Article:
This is not opinion based, there is a very real way to deal with Page Files on SQL Servers.
should I really disable the page file?
and reduce it to 8 GB?
I would start at 8 GB and monitor
Paging File\% Usage Peak. If it starts going higher than 75% you may want to increase the size. Having said that I would highly question why that much of a page file would be used on a properly configured SQL Server.
The paging file(s) are used by Windows to a certain extent even when there is no paging going on. This is how the VMM (Virtual Memory Manager) works (not getting into details). There will always be a super small usage of it, so don't turn it off.
The only major times the paging file is needed is either when we have to swap (page) memory (which would mean your server is under memory pressure) or when there is a bugcheck (commonly known as blue screen of death). If a bugcheck occurs and the server is set to kernel dumps, this will be fairly small - about 2 GB of the page file will be needed. If, however, it's set to do a full memory dump then the size of the paging file will need to be the size of memory. Obviously on an extremely large server having a paging file of 2 TB+ is not going to really help for this situation. Additionally the space required for these may change between versions of windows.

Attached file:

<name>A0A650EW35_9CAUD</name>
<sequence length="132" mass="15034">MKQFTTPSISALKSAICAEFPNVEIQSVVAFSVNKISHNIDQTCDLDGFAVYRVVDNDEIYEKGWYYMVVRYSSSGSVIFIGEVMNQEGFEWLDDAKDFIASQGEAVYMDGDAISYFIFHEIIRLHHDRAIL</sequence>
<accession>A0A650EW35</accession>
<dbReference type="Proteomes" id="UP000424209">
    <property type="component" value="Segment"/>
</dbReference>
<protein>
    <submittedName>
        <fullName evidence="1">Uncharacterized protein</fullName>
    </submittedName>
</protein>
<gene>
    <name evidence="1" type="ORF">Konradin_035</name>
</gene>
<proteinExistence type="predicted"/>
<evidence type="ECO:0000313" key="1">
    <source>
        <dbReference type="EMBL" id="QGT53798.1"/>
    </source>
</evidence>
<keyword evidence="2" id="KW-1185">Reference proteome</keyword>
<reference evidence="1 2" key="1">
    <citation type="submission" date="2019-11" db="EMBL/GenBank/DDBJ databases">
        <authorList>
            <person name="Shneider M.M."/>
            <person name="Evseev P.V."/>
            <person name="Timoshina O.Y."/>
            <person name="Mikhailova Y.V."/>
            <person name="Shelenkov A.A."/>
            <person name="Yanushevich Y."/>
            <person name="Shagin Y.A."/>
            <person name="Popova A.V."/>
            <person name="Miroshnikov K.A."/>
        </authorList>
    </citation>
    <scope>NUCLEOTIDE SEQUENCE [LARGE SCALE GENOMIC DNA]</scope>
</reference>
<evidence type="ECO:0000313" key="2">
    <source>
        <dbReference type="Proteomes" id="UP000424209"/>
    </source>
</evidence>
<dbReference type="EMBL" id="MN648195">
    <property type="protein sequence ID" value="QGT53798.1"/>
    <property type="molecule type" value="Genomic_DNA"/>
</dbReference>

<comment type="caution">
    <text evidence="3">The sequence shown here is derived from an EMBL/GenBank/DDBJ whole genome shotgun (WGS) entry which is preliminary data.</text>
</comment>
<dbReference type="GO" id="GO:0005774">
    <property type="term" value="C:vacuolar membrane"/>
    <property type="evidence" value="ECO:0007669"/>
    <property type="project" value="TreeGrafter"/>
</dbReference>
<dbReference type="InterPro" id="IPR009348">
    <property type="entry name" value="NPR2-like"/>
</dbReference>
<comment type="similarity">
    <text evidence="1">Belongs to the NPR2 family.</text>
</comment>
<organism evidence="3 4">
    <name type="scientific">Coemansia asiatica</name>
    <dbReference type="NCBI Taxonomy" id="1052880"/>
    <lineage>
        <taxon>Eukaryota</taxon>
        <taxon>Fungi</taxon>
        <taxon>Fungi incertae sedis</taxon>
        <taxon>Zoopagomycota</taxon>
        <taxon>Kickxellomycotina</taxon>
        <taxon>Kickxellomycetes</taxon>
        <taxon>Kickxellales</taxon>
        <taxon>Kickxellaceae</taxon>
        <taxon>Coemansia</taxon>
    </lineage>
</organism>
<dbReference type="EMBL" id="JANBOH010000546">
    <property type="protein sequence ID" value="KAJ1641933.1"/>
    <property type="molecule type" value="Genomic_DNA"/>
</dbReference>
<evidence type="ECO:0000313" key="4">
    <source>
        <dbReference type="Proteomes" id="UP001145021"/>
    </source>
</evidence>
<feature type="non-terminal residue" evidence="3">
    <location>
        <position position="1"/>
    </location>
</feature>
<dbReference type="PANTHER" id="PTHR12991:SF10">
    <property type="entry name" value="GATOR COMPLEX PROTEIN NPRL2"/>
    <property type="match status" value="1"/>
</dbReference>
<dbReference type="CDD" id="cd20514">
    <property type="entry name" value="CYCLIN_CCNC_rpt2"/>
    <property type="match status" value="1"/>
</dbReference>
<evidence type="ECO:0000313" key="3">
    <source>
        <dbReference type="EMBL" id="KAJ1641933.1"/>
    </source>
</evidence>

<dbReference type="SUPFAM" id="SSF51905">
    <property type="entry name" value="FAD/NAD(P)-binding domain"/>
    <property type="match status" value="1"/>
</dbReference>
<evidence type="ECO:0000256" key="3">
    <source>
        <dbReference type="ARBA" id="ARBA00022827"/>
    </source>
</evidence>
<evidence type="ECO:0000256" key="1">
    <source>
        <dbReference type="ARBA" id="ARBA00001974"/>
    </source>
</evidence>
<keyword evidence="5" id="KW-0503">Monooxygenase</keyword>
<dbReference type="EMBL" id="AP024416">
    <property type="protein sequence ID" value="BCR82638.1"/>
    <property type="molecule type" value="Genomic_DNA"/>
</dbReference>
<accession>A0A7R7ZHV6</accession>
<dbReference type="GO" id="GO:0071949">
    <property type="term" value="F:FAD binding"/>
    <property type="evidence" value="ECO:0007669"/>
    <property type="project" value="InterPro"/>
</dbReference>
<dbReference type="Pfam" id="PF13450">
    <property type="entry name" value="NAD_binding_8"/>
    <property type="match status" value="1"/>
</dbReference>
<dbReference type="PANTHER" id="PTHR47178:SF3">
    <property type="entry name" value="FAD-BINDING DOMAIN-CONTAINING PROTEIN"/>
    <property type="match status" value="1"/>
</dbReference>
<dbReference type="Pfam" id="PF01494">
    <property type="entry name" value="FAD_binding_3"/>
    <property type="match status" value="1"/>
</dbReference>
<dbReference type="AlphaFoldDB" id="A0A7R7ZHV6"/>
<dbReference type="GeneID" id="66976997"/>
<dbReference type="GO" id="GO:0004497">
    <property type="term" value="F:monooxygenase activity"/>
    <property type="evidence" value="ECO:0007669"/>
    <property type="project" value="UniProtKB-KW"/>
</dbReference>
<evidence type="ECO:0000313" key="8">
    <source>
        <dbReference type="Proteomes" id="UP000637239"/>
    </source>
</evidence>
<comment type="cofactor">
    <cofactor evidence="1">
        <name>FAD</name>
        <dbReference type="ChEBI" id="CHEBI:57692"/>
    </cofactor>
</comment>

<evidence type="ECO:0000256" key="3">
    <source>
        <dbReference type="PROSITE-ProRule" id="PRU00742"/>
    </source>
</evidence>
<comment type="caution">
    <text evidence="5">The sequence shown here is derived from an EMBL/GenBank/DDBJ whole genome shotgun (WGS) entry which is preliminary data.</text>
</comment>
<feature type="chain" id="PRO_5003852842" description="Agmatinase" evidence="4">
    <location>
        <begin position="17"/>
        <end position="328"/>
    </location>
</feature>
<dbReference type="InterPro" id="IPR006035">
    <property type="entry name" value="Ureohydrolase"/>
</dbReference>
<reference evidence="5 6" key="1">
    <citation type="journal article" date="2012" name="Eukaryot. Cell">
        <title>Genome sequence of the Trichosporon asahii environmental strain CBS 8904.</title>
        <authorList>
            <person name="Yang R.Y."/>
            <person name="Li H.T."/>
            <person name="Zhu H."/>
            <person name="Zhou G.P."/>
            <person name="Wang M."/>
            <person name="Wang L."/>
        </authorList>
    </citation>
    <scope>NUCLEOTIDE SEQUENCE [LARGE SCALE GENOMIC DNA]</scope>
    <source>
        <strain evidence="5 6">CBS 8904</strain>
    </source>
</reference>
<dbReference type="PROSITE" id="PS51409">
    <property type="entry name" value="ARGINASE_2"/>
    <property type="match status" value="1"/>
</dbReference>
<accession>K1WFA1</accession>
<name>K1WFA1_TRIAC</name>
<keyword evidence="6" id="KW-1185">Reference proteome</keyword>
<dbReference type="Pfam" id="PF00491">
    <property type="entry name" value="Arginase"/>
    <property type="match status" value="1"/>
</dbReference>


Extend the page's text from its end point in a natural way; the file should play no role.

There is an official KB for this: https://support.microsoft.com/en-us/kb/2860880
So... what should you set it to? I'd start at the 8 GB and go from there. Does it take some admin overhead to check every quarter, etc.? Yes, but you'll end up saving yourself a ton of wasted disk space. You could go system managed size, but again, this changes between versions of Windows and crash dump settings... plus a properly configured and sized SQL Server shouldn't have any memory pressure (externally).